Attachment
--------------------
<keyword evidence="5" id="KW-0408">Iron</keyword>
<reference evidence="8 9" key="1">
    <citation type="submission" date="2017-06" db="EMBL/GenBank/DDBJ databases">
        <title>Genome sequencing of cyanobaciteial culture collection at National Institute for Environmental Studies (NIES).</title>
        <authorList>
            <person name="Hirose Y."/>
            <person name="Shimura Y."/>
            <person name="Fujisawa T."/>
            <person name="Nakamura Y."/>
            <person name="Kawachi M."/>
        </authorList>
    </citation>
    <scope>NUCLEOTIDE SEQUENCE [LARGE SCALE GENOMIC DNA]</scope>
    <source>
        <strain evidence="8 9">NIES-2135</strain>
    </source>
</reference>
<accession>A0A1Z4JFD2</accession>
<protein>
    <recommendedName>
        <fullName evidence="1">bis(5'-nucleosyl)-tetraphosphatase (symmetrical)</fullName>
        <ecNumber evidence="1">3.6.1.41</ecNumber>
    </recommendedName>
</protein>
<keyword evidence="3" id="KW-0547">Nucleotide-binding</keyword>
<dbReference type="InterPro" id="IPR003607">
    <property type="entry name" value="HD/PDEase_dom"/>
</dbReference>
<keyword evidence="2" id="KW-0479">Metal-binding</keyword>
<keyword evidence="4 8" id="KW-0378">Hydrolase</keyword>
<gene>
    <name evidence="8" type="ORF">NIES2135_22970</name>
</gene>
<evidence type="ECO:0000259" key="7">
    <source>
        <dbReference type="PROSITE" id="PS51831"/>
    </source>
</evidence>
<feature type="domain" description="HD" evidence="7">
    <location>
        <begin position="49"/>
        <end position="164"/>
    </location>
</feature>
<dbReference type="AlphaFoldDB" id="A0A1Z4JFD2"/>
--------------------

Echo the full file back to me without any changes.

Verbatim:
<keyword evidence="5" id="KW-0408">Iron</keyword>
<reference evidence="8 9" key="1">
    <citation type="submission" date="2017-06" db="EMBL/GenBank/DDBJ databases">
        <title>Genome sequencing of cyanobaciteial culture collection at National Institute for Environmental Studies (NIES).</title>
        <authorList>
            <person name="Hirose Y."/>
            <person name="Shimura Y."/>
            <person name="Fujisawa T."/>
            <person name="Nakamura Y."/>
            <person name="Kawachi M."/>
        </authorList>
    </citation>
    <scope>NUCLEOTIDE SEQUENCE [LARGE SCALE GENOMIC DNA]</scope>
    <source>
        <strain evidence="8 9">NIES-2135</strain>
    </source>
</reference>
<accession>A0A1Z4JFD2</accession>
<protein>
    <recommendedName>
        <fullName evidence="1">bis(5'-nucleosyl)-tetraphosphatase (symmetrical)</fullName>
        <ecNumber evidence="1">3.6.1.41</ecNumber>
    </recommendedName>
</protein>
<keyword evidence="3" id="KW-0547">Nucleotide-binding</keyword>
<dbReference type="InterPro" id="IPR003607">
    <property type="entry name" value="HD/PDEase_dom"/>
</dbReference>
<keyword evidence="2" id="KW-0479">Metal-binding</keyword>
<keyword evidence="4 8" id="KW-0378">Hydrolase</keyword>
<gene>
    <name evidence="8" type="ORF">NIES2135_22970</name>
</gene>
<evidence type="ECO:0000259" key="7">
    <source>
        <dbReference type="PROSITE" id="PS51831"/>
    </source>
</evidence>
<feature type="domain" description="HD" evidence="7">
    <location>
        <begin position="49"/>
        <end position="164"/>
    </location>
</feature>
<dbReference type="AlphaFoldDB" id="A0A1Z4JFD2"/>